Sixten Sason's concept Saab – Catharina

We had a poll recently, on Twitter and Facebook. It posed the Saab Catharina against the Saab 9x concept car. The voters wish was for detailed photos of Catharina. Here she is…..

The story of Catharina is pretty well known, but for those who don’t know…..

In the early 1960s, Saab’s legendary designer, Sixten Sason, penned his ideas for a personal project vehicle – a two seat sports coupe. Swedish company, ASJ, took an interest in the project and manufactured this fibreglass bodied vehicle based on Sason’s design and using the engine, gearbox and floorpan of the Saab 96. It was made in Katrineholm and accordingly, it was christened Catharina.

Saab also wanted a sports coupe after their fledgling plans for the Saab 94 faltered in the 1950s. They considered Sason’s design, along with another design from a company called Malmö Flygindustri (MFI). MFI’s design won the day and the Saab Sonett II was born.

Catharina now resides at the Saab Museum in Trollhattan, which is where I photographed it earlier this week.

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Click any of the photos to enlarge…..

Sason’s design included a removable Targa top, which was pretty uncommon at the time. The top clips out easily and it is stored in the trunk of the car, which has special little carpeted brackets in place just for this purpose.

There is a support for the trunk lid on one side only, which is why it hangs a little lop-sided in this image.

A closer look at the rear pillar…..

There is a small rear window that is held in place with a pin, rearwards of the door. You have to lower this window in order to remove the roof. Photo with the small window lowered…..

And with the small window raised once again…..

This catch is on the underside of the rear pillar and holds the roof in place…..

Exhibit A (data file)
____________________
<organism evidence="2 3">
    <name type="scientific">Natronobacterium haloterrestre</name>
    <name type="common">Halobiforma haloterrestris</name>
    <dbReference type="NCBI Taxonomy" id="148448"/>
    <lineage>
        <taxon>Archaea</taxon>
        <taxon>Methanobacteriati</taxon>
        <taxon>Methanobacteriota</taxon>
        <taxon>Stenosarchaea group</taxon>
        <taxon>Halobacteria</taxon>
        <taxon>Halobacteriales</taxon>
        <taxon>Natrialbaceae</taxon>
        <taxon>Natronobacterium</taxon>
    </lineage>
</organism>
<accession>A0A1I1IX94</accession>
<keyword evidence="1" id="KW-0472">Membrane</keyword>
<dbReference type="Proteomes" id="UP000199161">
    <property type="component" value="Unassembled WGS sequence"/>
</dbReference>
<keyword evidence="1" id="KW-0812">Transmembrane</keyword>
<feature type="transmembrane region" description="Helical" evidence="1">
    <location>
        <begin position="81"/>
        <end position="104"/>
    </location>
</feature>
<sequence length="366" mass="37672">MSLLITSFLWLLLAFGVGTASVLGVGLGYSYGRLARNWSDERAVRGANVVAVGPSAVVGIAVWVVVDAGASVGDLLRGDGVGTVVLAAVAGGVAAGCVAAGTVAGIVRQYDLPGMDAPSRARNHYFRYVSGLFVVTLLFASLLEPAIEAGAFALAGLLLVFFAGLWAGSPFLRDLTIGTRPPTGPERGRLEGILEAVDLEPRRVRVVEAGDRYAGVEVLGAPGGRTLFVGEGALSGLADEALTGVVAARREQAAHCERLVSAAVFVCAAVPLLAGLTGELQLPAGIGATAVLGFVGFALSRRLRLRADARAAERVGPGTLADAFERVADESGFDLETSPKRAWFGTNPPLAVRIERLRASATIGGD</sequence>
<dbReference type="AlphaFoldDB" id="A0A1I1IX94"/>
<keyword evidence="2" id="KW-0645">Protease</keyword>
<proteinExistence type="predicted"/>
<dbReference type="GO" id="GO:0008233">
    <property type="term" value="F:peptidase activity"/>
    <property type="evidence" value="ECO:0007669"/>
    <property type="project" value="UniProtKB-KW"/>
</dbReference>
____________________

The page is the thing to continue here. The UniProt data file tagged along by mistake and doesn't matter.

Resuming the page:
A few more angles…..

Notice the similarities here between the rear lines of the Catharina and the rear of the original Saab 99 2-door that Sason also designed.

There are some records, though I’ve not seen any drawings, suggesting that Sason’s original plans included headlights mounted on the roof of the car for greater visibility. The concept that was build had more conventional lamps, covered with plastic.

The wheels are painted black, with a metal trim between the wheel nuts for effect.

The hood of the car tilts forward, allowing access to the engine bay….

We’re a little unsure as to which engine is in this car (and our Museum director is on vacation at the moment!). We think it’s the same 841cc 2-stroke that appeared in the GT850 but there is some confusion about the year. The Catharina was made in the early 1960s and first shown in 1965, but we think this engine might be from 1966. We’ll sort that out and update this story accordingly.

To the interior……

I can confirm that the seats are wonderfully comfortable. Much of the interior comes from the Saab 96, of course, and looks fantastic.

Some more views from the outside, focusing on the rear view of the car. You can see just how concave the trunk is from this view, an impression that would carry through in more subtle ways to the rear of the Saab 99 some years later.

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I hope you enjoyed this tour around Catharina. It’s a wonderful little piece of Saab’s history and was a joy to photograph.

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11 Comments

  1. You know, you wondered aloud about the similarity of Saab and Alfa people recently.  It just occurred to me that this car could have been either.  Truly, it is the intersection of Saab and Alfa in the 1960’s.  Check me on that.

  2. Absolutely fantastic pics, Swade !!  I think this car is a chopped up and customized 1965 96 Sport.
    I have always thought that this car was a really cool custom 96, and that a lot of it’s design elements showed up on later cars. If you take a look at the cars Sason designed you will see some great lines.  I wonder what the prototype budget for this car was – short time and very little money?

  3. Always loved the Catharina! Although I read that Sason wanted the car to have a wrap-around windscreen like the 99 later got, but was forced by management to make use of stock parts instead. Reckon it would look even cooler with the wrap-around 🙂

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